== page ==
Given the myriad complexities and ever-increasing expectations associated with urban living, it is fair to say that we live in challenging times.
According to the widely acclaimed Study “The Future of Employment: How Susceptible Are Jobs to Computerisation?” conducted at the Oxford University and published on September 17, 2013, about 47% of the total US employment is at risk of computerization over the next two decades. And, this phenomenon will be global.
While in the previous centuries too an average individual may have struggled to lead a good, successful and respectful life, their hardships were of a different kind. Over the years, an explosion in the population, a decline in the mortality rate and the advancement of medical science and facilities, has, albeit the advantages, put a severe pressure on the resources; causing a surge in the level of competition, and in turn an increase in levels of expectations, as well as, stress.
Gone are the days when education was reserved for, and opportunities flowed to, just a handful of the section of society. With the advent of ‘the age of the internet’, ‘information’ and ‘knowledge’ is available to anybody who cares to benefit from such learning. In the years to come (if not already) access by a majority of the population to better schools, universities and to resources of learning, cannot be gainsaid. Hence, whether we choose to accept it or not, but sooner than later, if not already, the age-old methods of tutoring, instructing and learning will fast lose their significance, and the educational arena of the future will definitely be more competitive, offering a more level playing field to more and more people.
Adding to this component of ‘competition’ from fellow human beings, are the challenges associated with the continuous sophistication and reach of technology. Ergo, the power-play that we are essentially preparing to witness is not just between individuals, but equally between individuals and machines.
That said, competition, per se, be it from individuals or technology, is not unhealthy. In fact, in its healthy state, it is rather desirable because it usually runs as a precursor to efficiency, innovation and continuous regeneration. However, in its negative form, ‘competition’ or ‘competitive pressures’ in our lives can unleash a great deal of misery and stress not only in the professional quests, but in personal, psychological, emotional and physical aspects too; often manifesting as diseases, anxieties, depression and psychological and behavioral disorders.
Against the understanding of these, and many more of such Life’s challenges and impediments that possibly lie ahead of us, our role in raising our children is to essentially prepare them to acknowledge, accept and transcend beyond them, by guiding them to discover their inherent peace-loving, compassionate, strong and balanced characters.
In this pursuit, my husband and I for one, have started out by recognizing that academic achievements, although important, constitute only a small part of a child’s education. In the world as we see it, many softer and finer skills define our value as an individual. Our personal net worth is a subtle combination of our general qualifications, inherent values, ethics and skills. Thus, the development of an overall, balanced personality, becomes of critical importance.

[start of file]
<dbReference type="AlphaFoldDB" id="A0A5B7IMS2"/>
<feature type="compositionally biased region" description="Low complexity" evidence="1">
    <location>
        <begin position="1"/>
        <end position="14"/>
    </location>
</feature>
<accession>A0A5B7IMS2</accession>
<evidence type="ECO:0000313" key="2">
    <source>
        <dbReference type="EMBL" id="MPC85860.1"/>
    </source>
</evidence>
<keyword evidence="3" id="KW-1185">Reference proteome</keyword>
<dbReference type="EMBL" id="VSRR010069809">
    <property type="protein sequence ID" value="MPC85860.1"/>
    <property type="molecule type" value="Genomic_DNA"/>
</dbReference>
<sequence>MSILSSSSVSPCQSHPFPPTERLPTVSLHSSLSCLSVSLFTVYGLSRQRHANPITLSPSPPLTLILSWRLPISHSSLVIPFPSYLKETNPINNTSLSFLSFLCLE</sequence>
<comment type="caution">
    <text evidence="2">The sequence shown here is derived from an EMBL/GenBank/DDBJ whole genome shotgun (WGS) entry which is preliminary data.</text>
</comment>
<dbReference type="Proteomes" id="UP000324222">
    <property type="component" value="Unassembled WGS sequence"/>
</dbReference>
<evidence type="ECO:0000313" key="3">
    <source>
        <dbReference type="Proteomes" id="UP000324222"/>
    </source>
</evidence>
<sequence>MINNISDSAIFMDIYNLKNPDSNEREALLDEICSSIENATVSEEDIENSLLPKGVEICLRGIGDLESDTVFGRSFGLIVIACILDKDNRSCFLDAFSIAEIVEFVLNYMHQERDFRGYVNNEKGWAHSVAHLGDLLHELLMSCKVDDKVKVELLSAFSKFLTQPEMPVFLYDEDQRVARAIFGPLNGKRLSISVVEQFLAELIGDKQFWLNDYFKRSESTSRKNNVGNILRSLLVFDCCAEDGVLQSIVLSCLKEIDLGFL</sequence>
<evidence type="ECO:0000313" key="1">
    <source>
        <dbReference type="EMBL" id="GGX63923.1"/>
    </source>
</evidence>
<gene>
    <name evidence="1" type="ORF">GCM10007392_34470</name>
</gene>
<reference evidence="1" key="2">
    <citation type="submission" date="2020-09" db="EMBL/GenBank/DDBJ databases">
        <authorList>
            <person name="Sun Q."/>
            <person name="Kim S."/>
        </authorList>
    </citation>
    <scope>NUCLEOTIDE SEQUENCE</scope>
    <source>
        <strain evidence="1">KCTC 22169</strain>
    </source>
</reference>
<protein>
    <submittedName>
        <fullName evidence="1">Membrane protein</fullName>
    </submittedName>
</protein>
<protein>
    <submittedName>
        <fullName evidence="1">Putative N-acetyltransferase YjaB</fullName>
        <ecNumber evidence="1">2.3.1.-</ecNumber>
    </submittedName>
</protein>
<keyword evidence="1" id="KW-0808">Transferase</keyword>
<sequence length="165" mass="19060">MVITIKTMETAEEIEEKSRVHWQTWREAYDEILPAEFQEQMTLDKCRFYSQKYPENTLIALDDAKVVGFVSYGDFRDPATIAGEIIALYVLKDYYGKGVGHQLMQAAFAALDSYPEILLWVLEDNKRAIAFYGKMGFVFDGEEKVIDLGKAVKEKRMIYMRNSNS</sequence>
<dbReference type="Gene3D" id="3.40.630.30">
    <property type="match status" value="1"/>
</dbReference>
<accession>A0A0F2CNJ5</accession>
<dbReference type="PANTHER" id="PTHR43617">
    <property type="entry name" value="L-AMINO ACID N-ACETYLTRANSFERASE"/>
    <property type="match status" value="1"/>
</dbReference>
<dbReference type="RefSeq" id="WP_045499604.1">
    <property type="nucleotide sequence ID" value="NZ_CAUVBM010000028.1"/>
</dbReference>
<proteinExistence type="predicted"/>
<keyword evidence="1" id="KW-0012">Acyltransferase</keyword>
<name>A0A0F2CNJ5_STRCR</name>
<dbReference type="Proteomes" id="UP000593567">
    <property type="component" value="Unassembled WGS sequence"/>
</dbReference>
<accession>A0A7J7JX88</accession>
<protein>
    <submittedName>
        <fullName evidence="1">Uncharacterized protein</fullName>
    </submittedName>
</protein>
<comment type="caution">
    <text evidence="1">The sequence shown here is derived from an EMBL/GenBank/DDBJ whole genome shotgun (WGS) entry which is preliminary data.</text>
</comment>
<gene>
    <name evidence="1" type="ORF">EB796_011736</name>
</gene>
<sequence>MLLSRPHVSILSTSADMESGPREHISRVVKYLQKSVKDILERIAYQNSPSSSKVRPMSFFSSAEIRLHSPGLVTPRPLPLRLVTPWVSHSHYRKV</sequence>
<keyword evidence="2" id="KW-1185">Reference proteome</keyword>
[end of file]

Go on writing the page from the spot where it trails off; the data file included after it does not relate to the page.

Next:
Personality is more than plain appearance. The American Psychological Association defines it as:
Personality refers to individual differences in characteristic patterns of thinking, feeling and behaving. The study of personality focuses on two broad areas: One is understanding individual differences in particular personality characteristics, such as sociability or irritability. The other is understanding how the various parts of a person come together as a whole.
In today’s world, constant work on ‘personality development’ becomes imperative not just from the point of view of self-advancement, creating a niche or gaining an edge to differentiate oneself from the others, but from the very point of view of self-preservation and survival. For if our overall personality is weak or unable to cope with the pressures of life, it may succumb to despondency and disillusionment, even depression. On the other hand, cultivating a deep, balanced, innately strong personality can go a long way (as one of the many important factors) in enabling the individual to assimilate more positivity from life, give a lot more to society and be a guiding light on to itself in times of disappointments and distress.
So, the question that my husband, Shivam and I ask of ourselves is: how can we best engage our efforts to develop strong, positive and loving personalities in our children? The approach, in our understanding, is by cultivating and honing in our children from the very start, their Intelligence, Emotional, Spiritual and Physical Quotients.
This Pyramid, in fact, forms the basis of much university level teachings today, imparted to the highest order of MBA students as well as in Leadership training offered to Professionals and Executives.
In my successive articles, I hope to elaborate on each of these, perhaps by offering specific suggestions, on how we can incorporate them in our own lives, and in the lives of our children from an early age. For, my personal mantra for imparting any learning to our children remains: first self-teach, self-absorb and self-do; children pick up what they see. If we show our best selves, then in all probability, our children will reflect that!